The idea of corporate social responsibility, which requires companies to conduct business in an ethical manner, has been in the news a lot in recent years. Many firms now talk up their ethical policies as a selling point. But the concept is a relatively new one in the Czech Republic. A conference was held in Prague on Friday on corporate social responsibility to try and redress this balance. Lenka Petakova spoke with one of the speakers at the conference, Vladimir Dobes from the Czech Working Group for Sustainable Consumption and Production, about the advantages that corporate social responsibility brings to companies, and asked how successful the Czech Republic is in this respect.
"I believe that the main advantage is that it reminds people of the roots of any business, and this is mainly the interests of the stakeholders and not only of the shareholders themselves. If the company and its managers are able to track these roots and transform them into concrete goals and actions, they will be ahead of their competitors, because this is what is requested today on markets and also the pressure of globalization makes companies behave in this way."
If you were to compare the Czech Republic to other European countries, how successful, do you think, the Czech Republic is when it comes to implementing the principles of corporate social responsibility?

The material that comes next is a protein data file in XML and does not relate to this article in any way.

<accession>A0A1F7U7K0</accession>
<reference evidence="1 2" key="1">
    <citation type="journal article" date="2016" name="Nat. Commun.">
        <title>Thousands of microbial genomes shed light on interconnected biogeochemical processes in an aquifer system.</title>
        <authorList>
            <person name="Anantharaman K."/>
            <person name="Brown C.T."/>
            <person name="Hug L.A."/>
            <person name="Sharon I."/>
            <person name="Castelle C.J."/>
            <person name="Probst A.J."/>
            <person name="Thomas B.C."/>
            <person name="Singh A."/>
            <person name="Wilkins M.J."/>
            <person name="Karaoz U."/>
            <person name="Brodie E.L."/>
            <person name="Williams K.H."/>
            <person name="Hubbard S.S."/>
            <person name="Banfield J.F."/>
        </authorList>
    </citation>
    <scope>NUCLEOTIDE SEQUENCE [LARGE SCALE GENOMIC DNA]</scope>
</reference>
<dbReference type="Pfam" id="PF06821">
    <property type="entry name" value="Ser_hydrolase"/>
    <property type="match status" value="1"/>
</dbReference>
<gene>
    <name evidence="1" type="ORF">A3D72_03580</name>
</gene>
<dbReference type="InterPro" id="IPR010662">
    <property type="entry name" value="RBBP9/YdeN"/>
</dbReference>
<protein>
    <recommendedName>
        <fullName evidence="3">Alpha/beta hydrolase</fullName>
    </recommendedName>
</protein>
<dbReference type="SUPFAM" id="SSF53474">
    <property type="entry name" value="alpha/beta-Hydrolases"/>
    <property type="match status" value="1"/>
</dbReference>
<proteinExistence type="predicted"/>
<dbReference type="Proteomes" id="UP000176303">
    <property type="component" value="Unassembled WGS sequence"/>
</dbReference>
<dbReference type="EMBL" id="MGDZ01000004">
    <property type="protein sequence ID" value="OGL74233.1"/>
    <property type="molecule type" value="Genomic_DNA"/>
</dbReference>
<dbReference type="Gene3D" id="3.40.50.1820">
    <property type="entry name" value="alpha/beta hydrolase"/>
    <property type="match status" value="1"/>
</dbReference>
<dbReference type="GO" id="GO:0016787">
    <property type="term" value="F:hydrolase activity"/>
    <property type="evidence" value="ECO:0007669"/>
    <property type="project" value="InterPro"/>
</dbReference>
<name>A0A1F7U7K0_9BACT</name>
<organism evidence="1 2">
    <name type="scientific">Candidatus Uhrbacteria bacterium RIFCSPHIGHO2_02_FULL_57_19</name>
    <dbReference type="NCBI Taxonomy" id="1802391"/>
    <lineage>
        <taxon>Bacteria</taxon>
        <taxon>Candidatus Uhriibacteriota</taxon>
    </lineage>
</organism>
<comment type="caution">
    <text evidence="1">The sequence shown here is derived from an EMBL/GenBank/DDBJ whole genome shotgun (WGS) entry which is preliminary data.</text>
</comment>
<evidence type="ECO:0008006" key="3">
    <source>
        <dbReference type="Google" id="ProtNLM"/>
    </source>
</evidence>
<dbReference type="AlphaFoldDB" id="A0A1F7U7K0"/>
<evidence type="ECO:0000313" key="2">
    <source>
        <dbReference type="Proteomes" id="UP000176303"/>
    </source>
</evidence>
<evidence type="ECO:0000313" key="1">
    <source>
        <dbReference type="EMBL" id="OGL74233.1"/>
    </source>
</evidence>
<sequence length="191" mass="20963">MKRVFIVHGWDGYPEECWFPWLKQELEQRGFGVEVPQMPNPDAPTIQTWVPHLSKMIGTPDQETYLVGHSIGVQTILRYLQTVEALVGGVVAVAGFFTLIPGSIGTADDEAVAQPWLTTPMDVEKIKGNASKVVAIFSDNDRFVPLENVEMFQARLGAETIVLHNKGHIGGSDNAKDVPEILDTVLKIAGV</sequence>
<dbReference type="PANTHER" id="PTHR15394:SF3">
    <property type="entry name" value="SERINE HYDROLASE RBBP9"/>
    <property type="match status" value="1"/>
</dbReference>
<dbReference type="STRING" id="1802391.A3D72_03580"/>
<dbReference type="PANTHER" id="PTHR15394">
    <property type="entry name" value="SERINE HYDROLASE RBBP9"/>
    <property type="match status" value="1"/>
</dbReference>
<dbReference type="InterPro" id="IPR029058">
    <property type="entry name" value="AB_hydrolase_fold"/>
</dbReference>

"The concept of corporate social responsibility is quite new here. I think we should speak about what this means in practice. In practice, many companies have adopted codes of conduct which are in compliance with corporate social responsibility, without even being fully aware of it or making it formal. So, for me it's more important how the businesses behave, what are their goals and how the leadership is set up, rather than if the company formally presents itself as following the principles of this corporate social responsibility..."
This means that - compared to the situation today - much more attention will be paid to the effects that companies operating in the Czech Republic have on society as regards all economic, social and environmental aspects.
Geoffrey Klempner from the International Society for Philosophers was also at Friday's conference to put forward his own specific view on corporate social responsibility:
"The game is the game. Profit and loss set the ultimate parameters. But within those parameters there are many choices of variations of play. You have a life both inside and outside the business arena. It is ultimately your choice whether your experience within this business arena will be personally rewarding and meaningful, or not. Your choice to promote CSR is the choice of your personal values."
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